Migraines Are Such a Terrible Headache!

Such a pain in the ….!

Migraines can be such a pain. As one boy will vouch vociferously. V is a warm-hearted and kind boy, mostly. Until he is attacked by a vicious migraine. Then he transforms into someone even his parents can’t recognize.


V got up one morning and felt the faint tremblings of an upcoming migraine. He sat on his couch and decided that he would ignore it. He thought if he gave it no attention, it would go away. Migraines are attention-seekers. If you ignore them, they will get in your head until they become the only thing you focus on.

While V was battling with the baby migraine, something happened. A neighbor rang the bell. He had come to return something he had borrowed. Mom opened the door, the neighbor put one foot in to return the borrowed object, pulled the foot back out, and was gone in a wink and a blink.

Sadly, the baby migraine in V’s head was quicker than a wink and a blink. It delicately sniffed the air, smelled the strong perfume that the neighbor had worn, and decided to throw a tantrum. Migraines are like that. If they don’t like a specific scent, they will raise hell. They can use anything as a trigger. Smells, food, objects, people.

V felt his head blowing up. With a feral cry, he rushed to the nearest bathroom to throw up. Tired after the unexpected reverse peristalsis and the consistent pounding in his head, V dragged himself to his room to collapse on the bed.

But. On his way back to bed, he happened to glance at the mirror. He saw himself. V hadn’t shaved in a while. The migraine didn’t like his face. V had to rush to the bathroom to throw up.

V’s sister was trying to eat her breakfast. But his constant trips to the bathroom and all the guttural noises that followed grossed her out. She was in danger of losing her breakfast to the bathroom too. She did the only thing possible under such circumstances. She ran at top speed and locked herself in her room. For a second, all Mom could see was a blur of kids running between the bathroom and various rooms.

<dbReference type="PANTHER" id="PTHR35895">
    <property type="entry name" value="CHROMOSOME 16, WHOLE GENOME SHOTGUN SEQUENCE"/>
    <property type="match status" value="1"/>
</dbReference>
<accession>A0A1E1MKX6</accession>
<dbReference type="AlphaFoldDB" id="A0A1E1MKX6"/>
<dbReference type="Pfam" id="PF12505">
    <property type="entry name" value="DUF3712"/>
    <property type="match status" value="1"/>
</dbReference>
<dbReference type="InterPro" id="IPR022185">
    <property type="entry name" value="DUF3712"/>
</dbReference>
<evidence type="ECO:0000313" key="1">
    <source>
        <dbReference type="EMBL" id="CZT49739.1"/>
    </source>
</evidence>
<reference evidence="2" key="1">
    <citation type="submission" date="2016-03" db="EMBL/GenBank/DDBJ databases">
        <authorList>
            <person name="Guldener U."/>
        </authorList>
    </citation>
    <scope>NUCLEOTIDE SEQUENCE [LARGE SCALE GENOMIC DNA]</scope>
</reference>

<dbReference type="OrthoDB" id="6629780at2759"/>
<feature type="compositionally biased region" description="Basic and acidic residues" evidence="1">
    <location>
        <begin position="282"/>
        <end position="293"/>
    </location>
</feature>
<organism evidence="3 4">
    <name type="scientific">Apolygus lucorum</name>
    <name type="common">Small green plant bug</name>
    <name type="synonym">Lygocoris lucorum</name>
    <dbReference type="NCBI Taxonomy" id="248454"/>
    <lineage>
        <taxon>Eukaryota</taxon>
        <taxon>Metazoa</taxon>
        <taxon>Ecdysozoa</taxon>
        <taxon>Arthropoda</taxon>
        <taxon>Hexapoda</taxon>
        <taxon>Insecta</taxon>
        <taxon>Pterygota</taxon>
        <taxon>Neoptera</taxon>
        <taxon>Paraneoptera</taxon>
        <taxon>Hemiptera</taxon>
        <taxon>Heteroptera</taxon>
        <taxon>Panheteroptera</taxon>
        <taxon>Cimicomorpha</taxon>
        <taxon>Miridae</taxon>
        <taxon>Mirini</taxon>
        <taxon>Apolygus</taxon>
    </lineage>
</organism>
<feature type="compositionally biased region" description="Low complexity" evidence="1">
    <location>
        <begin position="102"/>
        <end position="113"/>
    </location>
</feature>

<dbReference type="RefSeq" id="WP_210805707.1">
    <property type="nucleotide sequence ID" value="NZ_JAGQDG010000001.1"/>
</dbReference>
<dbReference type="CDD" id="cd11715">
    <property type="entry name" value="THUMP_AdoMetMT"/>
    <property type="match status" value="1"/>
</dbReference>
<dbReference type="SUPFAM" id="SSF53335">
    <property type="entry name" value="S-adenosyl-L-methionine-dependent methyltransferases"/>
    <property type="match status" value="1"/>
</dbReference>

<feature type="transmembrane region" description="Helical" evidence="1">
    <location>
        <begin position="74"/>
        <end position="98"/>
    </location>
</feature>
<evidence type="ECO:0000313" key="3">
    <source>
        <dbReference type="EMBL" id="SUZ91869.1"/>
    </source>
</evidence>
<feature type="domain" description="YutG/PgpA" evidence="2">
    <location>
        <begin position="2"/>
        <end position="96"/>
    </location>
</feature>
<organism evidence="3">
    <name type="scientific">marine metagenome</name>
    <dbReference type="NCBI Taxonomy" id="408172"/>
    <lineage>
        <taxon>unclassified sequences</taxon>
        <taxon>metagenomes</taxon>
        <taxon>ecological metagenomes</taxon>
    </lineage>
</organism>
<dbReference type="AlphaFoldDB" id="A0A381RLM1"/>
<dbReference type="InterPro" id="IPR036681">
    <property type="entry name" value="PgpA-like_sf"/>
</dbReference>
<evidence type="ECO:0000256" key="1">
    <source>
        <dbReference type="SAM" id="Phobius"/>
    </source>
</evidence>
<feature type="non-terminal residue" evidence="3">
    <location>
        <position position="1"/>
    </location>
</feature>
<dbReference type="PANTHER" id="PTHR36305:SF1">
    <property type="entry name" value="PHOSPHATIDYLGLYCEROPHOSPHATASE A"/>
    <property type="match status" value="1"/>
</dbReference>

Meanwhile, V who looked at his face and threw up happened to glance at the potty. It was clean and well-scrubbed. But he remembered what it was there for. That brought another round of retroperistalsis. By now, he could barely walk. He crawled back to his room and made a grave error. He looked at the mirror. His face hadn’t changed much since the visit to the bathroom. Migraine still didn’t like the look of him.

In a fraction of the time taken to get to the room, V found himself back in the bathroom trying to throw up. But it was tough. Almost everything he had eaten or drunk since last night was out one way or the other by now. It felt as if the migraine was clawing around in his stomach for something to grab and hurl out of his mouth.

After one last attempt to bring out any remaining bile or other such gastric juices, V somehow made it to the bed. This time he remembered to shut his eyes while he passed by the mirror.


V surfaced after several hours. He felt refreshed and Migraine seemed to have left his head and gone looking for other heads to fry. V made a firm resolution. He decided that migraines and beards don’t go together. Much to the relief of the rest of the family, he decided to shave and sport a well-scrubbed look.


Moral of the story: A shave a day keeps migraines away.

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